End of Paddy Waddells Railway – Glaisdale

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The scheme to build Paddy Waddells Railway (or Cleveland Extension Mineral Railway to give its full name) was started in 1872 and intended to connect Kilton Thorpe to the ironworks at Glaisdale. The scheme struggled financially from the outset as the Eskdale mines and furnaces in the South all struggled, whilst iron mining and production became concentrated to the North in Cleveland. After year of inactivity the scheme was finally scrapped in the 1889. Glaisdale Ironworks having already closed by this point anyway.
Many parts of the infrastructure of the line were constructed, even though no trains ever ran.
End of Paddy Waddells
This bridge was constructed at Rake House in Glaisdale to carry the road over the railway.
End of Paddy Waddells

Skinningrove Pillbox

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This Second World War Pillbox now rests on the beach, just to the north of Skinningrove
Skinningrove Pill Box
It was originally higher up the cliff, but has fallen here due to coastal erosion over the last 70 years.
Skinningrove Pill Box
It actually upside down as the doorway would have been at ground level.
Skinningrove Pill Box

The remains of the metal shutters to cover the firing position are still in place.
Skinningrove Pill Box

Stump Cross, Danby

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Stump Cross stands a few hundred meters to the east of Danby Beacon at the junction of two medieval trackways.
Stump Cross, Danby
Stonegate which runs from the village called Stonegate to Danby Beacon and Leavergate which runs from the Danby Beacon towards Easington.
Stump Cross, Danby
It is thought the original cross shaft was longer and only the broken ‘stump’ remains, although given its current name of ‘Stump Cross’ that break must have happened in the distant past.

Great Ayton Wicker Soldier

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The solider was first erected in 2014 to mark the 100th anniversary of the start of World War 1.
Wicker Soldier, Great Ayton

Woollen medals knitted by the Great Ayton Knit and Knatter group are put on the soldier on the day each one was killed, also a minutes silence is held at the village war memorial on the exact centenary of their death.
War Memorial, Great Ayton

The project will continue into 2018 by which time all 50 who were killed will have been remembered.

Wicker Soldier, Great Ayton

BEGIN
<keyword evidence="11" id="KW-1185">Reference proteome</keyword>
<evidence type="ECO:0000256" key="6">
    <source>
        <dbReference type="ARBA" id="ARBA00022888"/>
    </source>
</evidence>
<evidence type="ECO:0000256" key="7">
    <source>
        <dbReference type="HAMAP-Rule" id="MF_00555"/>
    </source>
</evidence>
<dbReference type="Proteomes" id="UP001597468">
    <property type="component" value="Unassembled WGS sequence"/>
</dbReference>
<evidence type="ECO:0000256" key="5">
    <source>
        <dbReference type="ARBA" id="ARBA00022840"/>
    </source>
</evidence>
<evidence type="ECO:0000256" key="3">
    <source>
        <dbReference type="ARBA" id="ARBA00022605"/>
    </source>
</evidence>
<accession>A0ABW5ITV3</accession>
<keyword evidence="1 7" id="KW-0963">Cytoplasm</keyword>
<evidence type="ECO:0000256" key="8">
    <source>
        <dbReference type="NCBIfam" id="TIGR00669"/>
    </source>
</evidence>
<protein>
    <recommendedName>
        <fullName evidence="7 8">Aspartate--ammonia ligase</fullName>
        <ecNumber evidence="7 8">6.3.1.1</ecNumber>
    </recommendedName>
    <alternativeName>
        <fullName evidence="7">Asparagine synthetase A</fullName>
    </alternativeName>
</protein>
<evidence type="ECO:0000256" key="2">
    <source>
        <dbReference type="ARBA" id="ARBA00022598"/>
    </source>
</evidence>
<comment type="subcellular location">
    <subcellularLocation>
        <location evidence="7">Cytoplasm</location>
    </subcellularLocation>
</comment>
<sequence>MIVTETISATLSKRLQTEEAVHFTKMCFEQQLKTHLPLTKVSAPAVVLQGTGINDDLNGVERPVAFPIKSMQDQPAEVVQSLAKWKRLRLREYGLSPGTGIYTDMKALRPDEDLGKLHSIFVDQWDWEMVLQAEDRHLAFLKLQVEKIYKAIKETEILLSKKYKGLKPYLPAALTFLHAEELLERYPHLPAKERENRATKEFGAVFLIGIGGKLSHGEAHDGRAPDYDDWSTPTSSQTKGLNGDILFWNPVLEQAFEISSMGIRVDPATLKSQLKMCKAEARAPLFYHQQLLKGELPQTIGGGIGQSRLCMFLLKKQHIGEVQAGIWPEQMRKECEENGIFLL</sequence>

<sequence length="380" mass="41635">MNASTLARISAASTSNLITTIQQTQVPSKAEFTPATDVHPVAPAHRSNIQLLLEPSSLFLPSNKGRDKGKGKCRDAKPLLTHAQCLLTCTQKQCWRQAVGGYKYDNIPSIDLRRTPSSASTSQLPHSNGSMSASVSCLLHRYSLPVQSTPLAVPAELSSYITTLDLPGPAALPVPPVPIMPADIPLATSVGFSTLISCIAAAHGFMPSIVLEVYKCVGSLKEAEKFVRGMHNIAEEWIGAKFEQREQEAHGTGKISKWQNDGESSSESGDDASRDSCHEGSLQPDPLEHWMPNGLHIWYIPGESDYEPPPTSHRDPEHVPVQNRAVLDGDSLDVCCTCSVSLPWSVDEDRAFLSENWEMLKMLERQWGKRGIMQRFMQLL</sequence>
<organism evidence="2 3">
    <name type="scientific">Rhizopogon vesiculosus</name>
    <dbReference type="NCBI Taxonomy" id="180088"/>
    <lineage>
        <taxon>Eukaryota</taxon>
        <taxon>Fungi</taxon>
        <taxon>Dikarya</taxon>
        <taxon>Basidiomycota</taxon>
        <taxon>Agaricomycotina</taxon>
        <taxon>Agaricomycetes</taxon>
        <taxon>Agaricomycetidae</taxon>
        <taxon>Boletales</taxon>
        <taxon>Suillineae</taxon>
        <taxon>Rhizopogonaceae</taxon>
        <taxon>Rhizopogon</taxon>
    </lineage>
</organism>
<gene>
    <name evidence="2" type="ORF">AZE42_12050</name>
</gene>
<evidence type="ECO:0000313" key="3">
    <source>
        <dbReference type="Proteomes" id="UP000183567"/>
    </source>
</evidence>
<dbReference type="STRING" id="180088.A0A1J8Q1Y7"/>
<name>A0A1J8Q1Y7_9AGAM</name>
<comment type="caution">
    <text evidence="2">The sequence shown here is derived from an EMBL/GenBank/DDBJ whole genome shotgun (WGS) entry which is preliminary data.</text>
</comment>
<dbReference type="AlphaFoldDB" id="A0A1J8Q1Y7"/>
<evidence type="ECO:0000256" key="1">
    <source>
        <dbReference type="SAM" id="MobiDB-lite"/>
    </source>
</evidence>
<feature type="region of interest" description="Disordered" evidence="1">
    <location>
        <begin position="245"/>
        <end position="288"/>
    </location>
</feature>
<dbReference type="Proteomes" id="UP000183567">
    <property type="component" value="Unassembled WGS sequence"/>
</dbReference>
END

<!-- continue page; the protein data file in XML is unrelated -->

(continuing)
Mount Snever Observatory

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I’m sure i’ll get told off for it not being in Teesside, but its a short drive and its interesting !

Mount Snever Observatory

Mount Snever Observatory was built for John Wormald of Oldstead Hall in 1837/38 to celebrate the coronation of Queen Victoria.

Mount Snever Observatory

It stands around 40ft tall and is currently locked and inaccessible.

Mount Snever Observatory
One plaque features a modified version of lines from Windsor Forest by Alexander Pope.

‘Here hills and waving groves a scene display
And part admit and part exclude the day
See rich industry smiling on the plains
And peace and plenty tell VICTORIA reigns!
Happy the MAN who to these shades retires
Whom NATURE charms and whom the muse inspires
Who wandering thoughtful in this silent wood
Attends the duties of the wise and good
To observe a mean, be to himself a friend
To follow NATURE and regard his end.’

Mount Snever Observatory

‘John Wormald In the first year of the reign of Queen Victoria caused this observatory to be erected. J Dodds Builder’

Aysdalegate Junction

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The posting was originally one I made for my “Our Industrial Heartland” project

One of the critical factors in the success of the industry in our project area was the construction of the Cleveland Railway, this was opened in November 1861 between the Skelton Old Shaft mines and Normanby Jetty, extending toward Boosbeck in 1862.  Branches were also constructed to Slapewath, Stanghow and Aysdalegate mines.
With the construction of the railways came numerous interesting bridges, tunnels and culverts.

This culvert (in orange) carries a stream under the branch line which went to Slapewath Mine
Culvert under branch to Slapewath
This small tunnel (yellow) went under the same branch line, but was dry for livestock and people to cross under the railway.
Underpass on branch to Slapewath
This much more sizeable tunnel (red) passed under the main line.
Underpass below main line at Slapewath branch
Considering they date from the 1860’s, they are all in excellent condition.